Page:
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DepressionMental health

Inflamed Depression


– PhD Student

Affiliations : The Douglas Institute, McGill, Canada

Journal reference: doi: 10.1016/j.biopsych.2019.11.017

Summary: What if a blood test could help better identify patients with depression? In this summary Dr. Maitra explains how a higher white blood cell count is implicated in depression and the potential avenues for future research.

Context: depression can have different manifestations

Depression is a serious, debilitating mental illness affecting around 300 million people worldwide. Severe depression increases the risk of suicide and is a leading cause of disability globally. Thus, there is an urgent need to better understand the causes of depression and to design effective treatments. In addition to depressed or “low” mood, symptoms of depression can include lack of pleasure in any activity, feelings of hopelessness, thoughts of suicide, and even disruptions in sleep, appetite, and energy levels. However, not every depressed person will show all of these symptoms. Moreover, antidepressant medications – used as the first-line of treatment for depression, are not effective in around one-third of patients. Given the variability in the symptoms of depression and treatment response, recent research has tried to identify subtypes of depressed patients, with the hope of designing more effective specific treatments for each patient group. 

Introduction: inflammation in the blood of depressed patients?

In this study, the authors wanted to identify whether there are sub-groups of depressed patients with indications of inflammation in their blood. Inflammation is a defense response of the body which is usually activated during injury or infection and involves an increase in the numbers of white blood cells and the levels of certain proteins called “pro-inflammatory cytokines” in the blood. In some chronic health conditions, such as autoimmune disorders or diabetes, evidence of chronic inflammation may be present even in the absence of infection or injury. In depression, previous studies found increased levels of certain types of white blood cells and increased levels of some pro-inflammatory cytokines, such as C-reactive peptide (CRP) and interleukin-6 (IL-6), in the blood of patients compared to non-depressed subjects.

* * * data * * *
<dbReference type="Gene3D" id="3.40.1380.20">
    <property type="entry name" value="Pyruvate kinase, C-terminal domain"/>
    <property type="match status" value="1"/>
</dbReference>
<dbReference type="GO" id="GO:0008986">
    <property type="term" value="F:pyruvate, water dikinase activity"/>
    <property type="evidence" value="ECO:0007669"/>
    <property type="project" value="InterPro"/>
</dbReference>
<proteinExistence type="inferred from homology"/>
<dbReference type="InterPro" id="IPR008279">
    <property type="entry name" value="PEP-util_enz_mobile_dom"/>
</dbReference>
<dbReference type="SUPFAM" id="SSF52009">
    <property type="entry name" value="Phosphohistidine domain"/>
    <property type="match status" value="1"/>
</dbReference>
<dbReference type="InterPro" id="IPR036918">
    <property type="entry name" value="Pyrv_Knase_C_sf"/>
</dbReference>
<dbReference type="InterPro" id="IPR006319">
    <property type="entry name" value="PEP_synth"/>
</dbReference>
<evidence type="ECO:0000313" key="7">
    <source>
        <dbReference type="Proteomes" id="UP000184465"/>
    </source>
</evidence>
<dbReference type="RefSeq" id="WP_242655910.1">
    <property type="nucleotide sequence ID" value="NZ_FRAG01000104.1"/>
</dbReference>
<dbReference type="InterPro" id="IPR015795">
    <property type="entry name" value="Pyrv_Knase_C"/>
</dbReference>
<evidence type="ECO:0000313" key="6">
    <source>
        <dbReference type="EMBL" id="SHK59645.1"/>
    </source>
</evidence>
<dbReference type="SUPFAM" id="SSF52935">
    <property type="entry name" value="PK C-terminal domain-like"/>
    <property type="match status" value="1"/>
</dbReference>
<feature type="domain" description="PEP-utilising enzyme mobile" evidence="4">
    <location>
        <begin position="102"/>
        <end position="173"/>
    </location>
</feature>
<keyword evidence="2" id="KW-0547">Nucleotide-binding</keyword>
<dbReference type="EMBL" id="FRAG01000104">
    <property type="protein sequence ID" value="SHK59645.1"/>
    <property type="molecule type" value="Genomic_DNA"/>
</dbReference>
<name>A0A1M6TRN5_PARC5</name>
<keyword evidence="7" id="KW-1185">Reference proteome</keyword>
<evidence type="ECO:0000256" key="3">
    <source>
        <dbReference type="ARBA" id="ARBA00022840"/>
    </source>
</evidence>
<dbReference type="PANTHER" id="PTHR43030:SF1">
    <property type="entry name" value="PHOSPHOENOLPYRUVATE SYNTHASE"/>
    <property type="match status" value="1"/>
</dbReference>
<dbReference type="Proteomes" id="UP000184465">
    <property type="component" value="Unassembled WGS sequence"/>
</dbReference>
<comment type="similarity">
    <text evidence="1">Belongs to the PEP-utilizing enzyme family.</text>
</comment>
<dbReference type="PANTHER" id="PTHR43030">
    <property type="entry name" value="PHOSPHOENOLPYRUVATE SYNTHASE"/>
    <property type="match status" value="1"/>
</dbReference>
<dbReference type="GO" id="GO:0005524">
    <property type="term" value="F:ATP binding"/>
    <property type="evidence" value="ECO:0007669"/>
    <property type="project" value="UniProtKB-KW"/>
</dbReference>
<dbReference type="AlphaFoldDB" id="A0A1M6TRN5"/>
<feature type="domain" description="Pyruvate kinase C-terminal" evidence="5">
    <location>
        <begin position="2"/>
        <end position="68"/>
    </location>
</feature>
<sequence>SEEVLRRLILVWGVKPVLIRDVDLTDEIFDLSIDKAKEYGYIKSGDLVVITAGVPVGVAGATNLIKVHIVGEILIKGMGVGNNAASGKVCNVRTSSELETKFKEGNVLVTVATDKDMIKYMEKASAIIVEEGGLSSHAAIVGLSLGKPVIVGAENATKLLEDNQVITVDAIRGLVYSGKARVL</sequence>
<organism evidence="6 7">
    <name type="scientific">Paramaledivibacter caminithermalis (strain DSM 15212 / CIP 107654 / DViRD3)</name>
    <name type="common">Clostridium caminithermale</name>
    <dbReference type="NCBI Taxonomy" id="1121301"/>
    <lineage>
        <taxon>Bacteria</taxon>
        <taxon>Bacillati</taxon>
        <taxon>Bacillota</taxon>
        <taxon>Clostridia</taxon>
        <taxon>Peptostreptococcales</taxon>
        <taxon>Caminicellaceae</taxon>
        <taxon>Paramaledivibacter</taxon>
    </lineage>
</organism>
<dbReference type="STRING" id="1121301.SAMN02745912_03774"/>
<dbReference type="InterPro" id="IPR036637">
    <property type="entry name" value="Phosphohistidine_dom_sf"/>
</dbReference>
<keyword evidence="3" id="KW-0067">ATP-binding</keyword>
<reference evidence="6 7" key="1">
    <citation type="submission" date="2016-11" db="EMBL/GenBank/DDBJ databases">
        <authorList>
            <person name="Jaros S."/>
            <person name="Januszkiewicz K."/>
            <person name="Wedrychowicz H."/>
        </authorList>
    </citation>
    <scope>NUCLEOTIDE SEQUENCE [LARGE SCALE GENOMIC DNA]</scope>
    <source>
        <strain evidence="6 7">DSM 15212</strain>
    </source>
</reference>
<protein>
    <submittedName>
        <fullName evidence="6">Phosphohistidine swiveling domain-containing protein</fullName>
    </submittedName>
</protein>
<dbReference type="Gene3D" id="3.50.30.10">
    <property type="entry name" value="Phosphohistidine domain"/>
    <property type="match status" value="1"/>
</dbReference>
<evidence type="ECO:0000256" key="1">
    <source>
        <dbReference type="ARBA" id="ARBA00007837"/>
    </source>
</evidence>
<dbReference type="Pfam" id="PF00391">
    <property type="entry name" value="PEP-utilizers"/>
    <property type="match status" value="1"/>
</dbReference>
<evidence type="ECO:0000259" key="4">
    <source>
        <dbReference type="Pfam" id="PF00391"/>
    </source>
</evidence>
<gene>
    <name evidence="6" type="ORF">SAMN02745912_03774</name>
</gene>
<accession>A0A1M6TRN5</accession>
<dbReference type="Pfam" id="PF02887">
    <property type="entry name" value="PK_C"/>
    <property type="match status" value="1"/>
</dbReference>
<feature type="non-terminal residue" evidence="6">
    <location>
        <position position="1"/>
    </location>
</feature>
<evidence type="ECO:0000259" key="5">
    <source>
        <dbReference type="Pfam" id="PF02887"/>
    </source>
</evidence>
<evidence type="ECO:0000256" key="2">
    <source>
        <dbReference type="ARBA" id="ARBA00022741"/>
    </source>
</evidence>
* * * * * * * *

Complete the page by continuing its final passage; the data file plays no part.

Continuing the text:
Material & Method: Counting blood cells in depressed patients

The authors of this study counted the numbers of 14 different types of blood cells in samples from over 200 patients who were currently depressed or had a history of depression and compared these counts to those from around 80 subjects with no history of depression. Among the depressed patients there were more women than men, which is not surprising since depression is more prevalent among women. Most of the depressed subjects were taking antidepressant medication.

Results : Higher number of white blood cells is correlated with higher severity of depression symptoms

The numbers of three specific types of white blood cells were higher on average in the depressed group compared to the control group, similar to findings from previous studies. CRP and IL-6 levels were also higher on average in the depressed subjects, consistent with previous research. Moreover, the counts of certain white blood cell types were positively correlated with depression symptom severity. However, it is important to note that using the blood cells counts alone is not very effective at predicting whether a person is depressed or how depressed they are, because there is still overlap between depressed and non-depressed subjects. 

The authors also sub-divided the depressed subjects into groups based on the numbers of blood cells, because they expected variability even among the depressed subjects in terms of their levels of inflammatory markers. They found that the group of depressed patients with higher numbers of white blood cells also had higher severity of depression symptoms as well as higher CRP and IL-6 levels. 

Take home message

Overall, the results suggest that depressed subjects may have increased numbers of certain subtypes of white blood cells on average compared to non-depressed subjects. Further, among depressed subjects there is variability in terms of the counts of various white blood cell types and increased counts seem to be associated with more severe symptoms. The findings of this study add to our understanding of the role of inflammation in depression and could help guide decisions about treatment in the future. But, as the authors themselves point out, further work would need to be done with larger numbers of subjects before we get a complete picture of how the numbers of different white blood cell types are altered in sub-groups of depressed patients. 

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